Selecting a career path after medical school is an important decision that requires a deep understanding of oneself as well as the intricacies of each specialty. With an abundance of specialties to choose from each with their own characteristics, it can be confusing for medical students to identify the specialty that suits them best and work towards it.
While universities give us a good amount of time rotating in surgical specialties, some of us yearn for more. Out of habit we may spend time in familiar specialties depriving ourselves of more in depth exposure to other specialties. Without adequate exposure to surgery and its specialties we may form biases, the biases we have shape our decisions and pull us away from specialties that would otherwise be perfect for us.
A key aspect of surgery and surgical specialties is the acquisition of surgical skills. While we may learn them in the course of our undergraduate program, many of us want to spend as much time as we can learning and practicing them outside of our scheduled learning.
With no clear avenue to pursue these passions outside of university many lose interest or fatigue from the effort. The desire to work and better oneself is almost useless if there are no clear ways of doing so. Precious time can be lost trying to find additional ways of learning new skills and gaining exposure, not to mention the difficulty of acquiring those skills without support.
To try tackle these issues and more, over 400 students (and counting) from almost every medical school in the country have come together to form a group of like minded individuals with an interest in surgery. We call this collective the Students’ Surgical Forum (SSF).
The SSF began functioning in the last quarter of 2018. Since that time we have trained over 500 medical students in a standardized basic surgical skills course that is taught by experienced student trainers. Many students find that they are more dexterous than they previously believed and that using surgical equipment is more enjoyable than they previously thought. Under the instruction of seasoned surgeons from the Surgical Society of Kenya (SSK) and surgical residents, SSF members have also been taught how to perform more complex procedures like anastomoses, tendon, and vessel repair.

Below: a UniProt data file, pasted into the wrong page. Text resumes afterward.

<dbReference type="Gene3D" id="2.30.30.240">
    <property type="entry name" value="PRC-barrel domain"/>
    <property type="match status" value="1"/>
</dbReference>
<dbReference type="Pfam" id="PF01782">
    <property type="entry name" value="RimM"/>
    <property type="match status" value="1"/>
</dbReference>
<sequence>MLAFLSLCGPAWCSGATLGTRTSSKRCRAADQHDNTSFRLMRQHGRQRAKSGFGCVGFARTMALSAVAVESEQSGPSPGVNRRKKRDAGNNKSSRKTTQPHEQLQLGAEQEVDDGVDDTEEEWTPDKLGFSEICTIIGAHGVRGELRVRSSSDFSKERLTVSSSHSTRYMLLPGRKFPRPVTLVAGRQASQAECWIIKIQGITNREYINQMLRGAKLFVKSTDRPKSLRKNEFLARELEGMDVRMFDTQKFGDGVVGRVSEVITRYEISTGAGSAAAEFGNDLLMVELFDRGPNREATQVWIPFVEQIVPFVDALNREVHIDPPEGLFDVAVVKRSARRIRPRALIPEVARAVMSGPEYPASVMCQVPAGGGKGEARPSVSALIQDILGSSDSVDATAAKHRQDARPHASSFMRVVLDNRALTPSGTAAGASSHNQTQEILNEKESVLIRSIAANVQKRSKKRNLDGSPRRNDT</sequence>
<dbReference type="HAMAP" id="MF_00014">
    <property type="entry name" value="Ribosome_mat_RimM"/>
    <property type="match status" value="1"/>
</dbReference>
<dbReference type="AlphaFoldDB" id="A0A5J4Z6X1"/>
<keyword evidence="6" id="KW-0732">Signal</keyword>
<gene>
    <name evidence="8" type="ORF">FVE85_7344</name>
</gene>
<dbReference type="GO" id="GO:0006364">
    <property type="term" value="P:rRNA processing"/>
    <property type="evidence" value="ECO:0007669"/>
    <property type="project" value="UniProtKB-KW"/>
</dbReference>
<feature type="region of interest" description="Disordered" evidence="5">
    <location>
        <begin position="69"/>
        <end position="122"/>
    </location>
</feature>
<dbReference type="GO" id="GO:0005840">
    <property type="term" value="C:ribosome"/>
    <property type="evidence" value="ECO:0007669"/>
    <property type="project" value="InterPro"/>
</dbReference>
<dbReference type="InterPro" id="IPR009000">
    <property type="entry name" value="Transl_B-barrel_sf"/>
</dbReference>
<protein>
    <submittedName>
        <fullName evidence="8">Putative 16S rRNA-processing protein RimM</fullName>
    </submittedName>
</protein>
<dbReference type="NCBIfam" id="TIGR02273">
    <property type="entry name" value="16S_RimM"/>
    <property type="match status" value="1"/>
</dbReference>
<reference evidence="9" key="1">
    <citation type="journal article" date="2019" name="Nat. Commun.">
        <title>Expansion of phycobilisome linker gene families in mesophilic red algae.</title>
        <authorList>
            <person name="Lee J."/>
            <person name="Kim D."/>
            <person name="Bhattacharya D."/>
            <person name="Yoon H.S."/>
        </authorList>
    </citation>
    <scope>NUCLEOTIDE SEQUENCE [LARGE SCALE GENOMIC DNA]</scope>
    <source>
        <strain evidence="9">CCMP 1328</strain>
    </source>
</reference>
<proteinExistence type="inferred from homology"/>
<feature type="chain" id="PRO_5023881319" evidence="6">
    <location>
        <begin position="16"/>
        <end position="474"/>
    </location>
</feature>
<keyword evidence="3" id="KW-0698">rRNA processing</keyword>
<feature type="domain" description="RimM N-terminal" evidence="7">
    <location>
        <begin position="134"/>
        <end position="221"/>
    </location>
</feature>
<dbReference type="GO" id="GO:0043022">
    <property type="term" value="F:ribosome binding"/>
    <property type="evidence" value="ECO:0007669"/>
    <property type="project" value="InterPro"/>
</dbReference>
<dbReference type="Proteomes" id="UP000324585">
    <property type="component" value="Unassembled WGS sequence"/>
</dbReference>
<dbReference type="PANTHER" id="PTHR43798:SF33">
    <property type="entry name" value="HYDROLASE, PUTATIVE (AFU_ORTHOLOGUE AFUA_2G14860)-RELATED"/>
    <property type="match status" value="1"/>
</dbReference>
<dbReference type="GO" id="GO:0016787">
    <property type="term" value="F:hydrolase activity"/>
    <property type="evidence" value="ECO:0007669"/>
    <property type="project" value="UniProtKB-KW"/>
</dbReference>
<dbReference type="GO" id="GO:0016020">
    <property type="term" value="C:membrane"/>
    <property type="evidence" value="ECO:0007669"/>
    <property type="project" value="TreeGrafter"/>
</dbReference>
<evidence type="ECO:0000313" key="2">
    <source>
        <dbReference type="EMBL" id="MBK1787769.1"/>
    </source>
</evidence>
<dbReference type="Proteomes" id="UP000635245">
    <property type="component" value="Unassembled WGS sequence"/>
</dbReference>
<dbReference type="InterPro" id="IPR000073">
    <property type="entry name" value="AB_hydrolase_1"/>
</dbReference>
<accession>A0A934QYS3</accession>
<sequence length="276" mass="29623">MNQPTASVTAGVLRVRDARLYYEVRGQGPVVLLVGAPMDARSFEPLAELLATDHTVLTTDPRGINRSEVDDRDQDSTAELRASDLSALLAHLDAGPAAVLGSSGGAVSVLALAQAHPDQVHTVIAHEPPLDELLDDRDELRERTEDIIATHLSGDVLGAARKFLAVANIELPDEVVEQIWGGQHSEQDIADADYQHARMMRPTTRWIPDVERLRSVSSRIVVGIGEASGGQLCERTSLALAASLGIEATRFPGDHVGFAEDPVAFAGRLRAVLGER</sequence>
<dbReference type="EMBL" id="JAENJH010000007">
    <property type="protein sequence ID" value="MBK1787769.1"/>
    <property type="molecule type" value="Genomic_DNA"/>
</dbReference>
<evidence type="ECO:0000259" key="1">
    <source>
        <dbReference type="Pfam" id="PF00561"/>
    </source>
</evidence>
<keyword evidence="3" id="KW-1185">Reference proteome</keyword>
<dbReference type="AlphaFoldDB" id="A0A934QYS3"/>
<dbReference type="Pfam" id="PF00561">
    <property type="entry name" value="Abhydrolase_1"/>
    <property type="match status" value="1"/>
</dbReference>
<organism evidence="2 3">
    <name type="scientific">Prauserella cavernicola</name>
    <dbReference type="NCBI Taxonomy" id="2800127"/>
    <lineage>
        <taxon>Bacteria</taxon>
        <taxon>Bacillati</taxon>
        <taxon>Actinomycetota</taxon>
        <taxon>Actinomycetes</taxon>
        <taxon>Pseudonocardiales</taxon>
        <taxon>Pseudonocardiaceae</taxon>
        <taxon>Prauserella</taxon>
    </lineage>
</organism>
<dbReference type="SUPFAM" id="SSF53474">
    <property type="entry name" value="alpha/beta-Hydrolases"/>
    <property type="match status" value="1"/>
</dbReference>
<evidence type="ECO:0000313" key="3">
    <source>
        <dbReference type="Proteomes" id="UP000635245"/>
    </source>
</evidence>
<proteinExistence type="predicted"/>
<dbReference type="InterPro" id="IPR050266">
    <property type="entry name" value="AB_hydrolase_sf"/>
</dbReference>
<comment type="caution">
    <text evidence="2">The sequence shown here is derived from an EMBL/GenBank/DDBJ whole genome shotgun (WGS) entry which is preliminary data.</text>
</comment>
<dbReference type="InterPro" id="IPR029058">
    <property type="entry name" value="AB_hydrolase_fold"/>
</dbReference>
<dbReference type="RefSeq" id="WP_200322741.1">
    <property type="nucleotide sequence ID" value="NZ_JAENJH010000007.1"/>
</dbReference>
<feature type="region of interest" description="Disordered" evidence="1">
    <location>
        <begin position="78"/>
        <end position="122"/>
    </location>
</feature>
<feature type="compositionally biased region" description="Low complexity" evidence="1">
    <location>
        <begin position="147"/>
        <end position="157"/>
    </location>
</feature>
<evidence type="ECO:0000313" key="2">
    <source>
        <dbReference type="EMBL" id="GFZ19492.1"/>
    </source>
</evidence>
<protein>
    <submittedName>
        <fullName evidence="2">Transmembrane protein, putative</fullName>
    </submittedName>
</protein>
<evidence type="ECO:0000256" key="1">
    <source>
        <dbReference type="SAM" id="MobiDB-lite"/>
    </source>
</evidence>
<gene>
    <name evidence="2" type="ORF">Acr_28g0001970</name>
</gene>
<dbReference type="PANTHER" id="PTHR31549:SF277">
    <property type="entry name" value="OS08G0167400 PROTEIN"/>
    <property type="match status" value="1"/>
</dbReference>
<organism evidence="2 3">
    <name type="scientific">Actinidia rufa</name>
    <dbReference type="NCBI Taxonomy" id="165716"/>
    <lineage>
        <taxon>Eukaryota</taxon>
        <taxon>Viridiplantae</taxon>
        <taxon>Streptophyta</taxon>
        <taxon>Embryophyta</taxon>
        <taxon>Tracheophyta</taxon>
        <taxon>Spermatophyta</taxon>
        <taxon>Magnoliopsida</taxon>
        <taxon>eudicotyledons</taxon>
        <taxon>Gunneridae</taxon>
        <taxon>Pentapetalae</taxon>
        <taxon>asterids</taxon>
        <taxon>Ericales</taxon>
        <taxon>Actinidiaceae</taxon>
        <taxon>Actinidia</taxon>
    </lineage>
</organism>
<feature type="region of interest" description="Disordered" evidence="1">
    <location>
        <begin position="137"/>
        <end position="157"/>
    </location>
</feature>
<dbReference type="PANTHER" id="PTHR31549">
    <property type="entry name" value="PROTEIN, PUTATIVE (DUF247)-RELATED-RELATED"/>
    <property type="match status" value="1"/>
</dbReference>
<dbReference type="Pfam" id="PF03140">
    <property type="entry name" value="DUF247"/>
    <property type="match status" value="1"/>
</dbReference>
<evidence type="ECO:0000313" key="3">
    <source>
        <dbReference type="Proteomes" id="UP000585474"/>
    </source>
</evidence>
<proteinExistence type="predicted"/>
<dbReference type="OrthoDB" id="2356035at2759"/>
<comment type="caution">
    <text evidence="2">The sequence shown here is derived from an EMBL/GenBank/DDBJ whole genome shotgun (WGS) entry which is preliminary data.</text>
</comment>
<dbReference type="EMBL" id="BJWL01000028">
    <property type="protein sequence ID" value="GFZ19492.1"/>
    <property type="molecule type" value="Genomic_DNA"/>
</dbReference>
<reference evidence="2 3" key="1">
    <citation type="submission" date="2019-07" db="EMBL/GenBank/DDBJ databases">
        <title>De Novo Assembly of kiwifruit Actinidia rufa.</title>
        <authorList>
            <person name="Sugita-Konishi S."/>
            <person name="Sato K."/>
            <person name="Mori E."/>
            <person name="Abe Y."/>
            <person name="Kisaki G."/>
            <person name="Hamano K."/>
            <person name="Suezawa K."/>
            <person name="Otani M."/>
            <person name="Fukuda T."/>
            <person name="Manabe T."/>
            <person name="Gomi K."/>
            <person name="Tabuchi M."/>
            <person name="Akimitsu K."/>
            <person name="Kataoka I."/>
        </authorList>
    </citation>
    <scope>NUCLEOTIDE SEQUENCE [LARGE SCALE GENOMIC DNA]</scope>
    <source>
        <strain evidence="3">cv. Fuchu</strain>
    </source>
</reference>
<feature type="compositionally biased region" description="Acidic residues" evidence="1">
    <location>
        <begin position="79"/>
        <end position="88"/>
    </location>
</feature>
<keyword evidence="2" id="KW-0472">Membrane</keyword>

With the skills and confidence that they acquire from the SSF trainings, many students then make an effort to go to theatre and perfect their skills with surgeons. Sometimes students with little interest in surgery attend our trainings, we show them how accessible surgery can be and gently nudge them down the rabbit hole towards developing a robust interest in surgery.
Plans are underway to expand the scope of training to include orthopedics, obstetrics, and more complex general surgery techniques. Students will soon get more in depth exposure and experience that will enable them to function at a much higher level than before. The trainings coupled with opportunities for surgical electives, mentorship, and shadowing give students first hand experience which fosters and feeds an interest in surgery that guides them towards their ideal specialty.
Another important aspect that is being targeted is research. Members are given opportunities to assist in ongoing research by registrars and consultants giving them first hand experience of data collection and its subtleties. Soon they will be trained in all aspects of research which will enable them to design studies, and draft proposals.
Lastly, through our partnerships with regional, and international organisations like InciSioN, and EASSS we are able to get access and information to global events and news regarding conferences, advocacy programs, scholarships, internships, and a lot more. This gives our members exposure to all things surgical on a global stage.
It is important to note that the SSF is not single handedly addressing all the challenges that medical students face. We are however working together to tackle the ones that we can. Together with our members, universities, and organisations like the SSK and InciSioN we are forging a path towards undergraduate surgical enlightenment. It is my hope that we continue forward and work together collectively, not just for ourselves but for the patients we may have the privilege to help.
Blog Post by: Sayed Shahnur Hussein Shah, National President SSF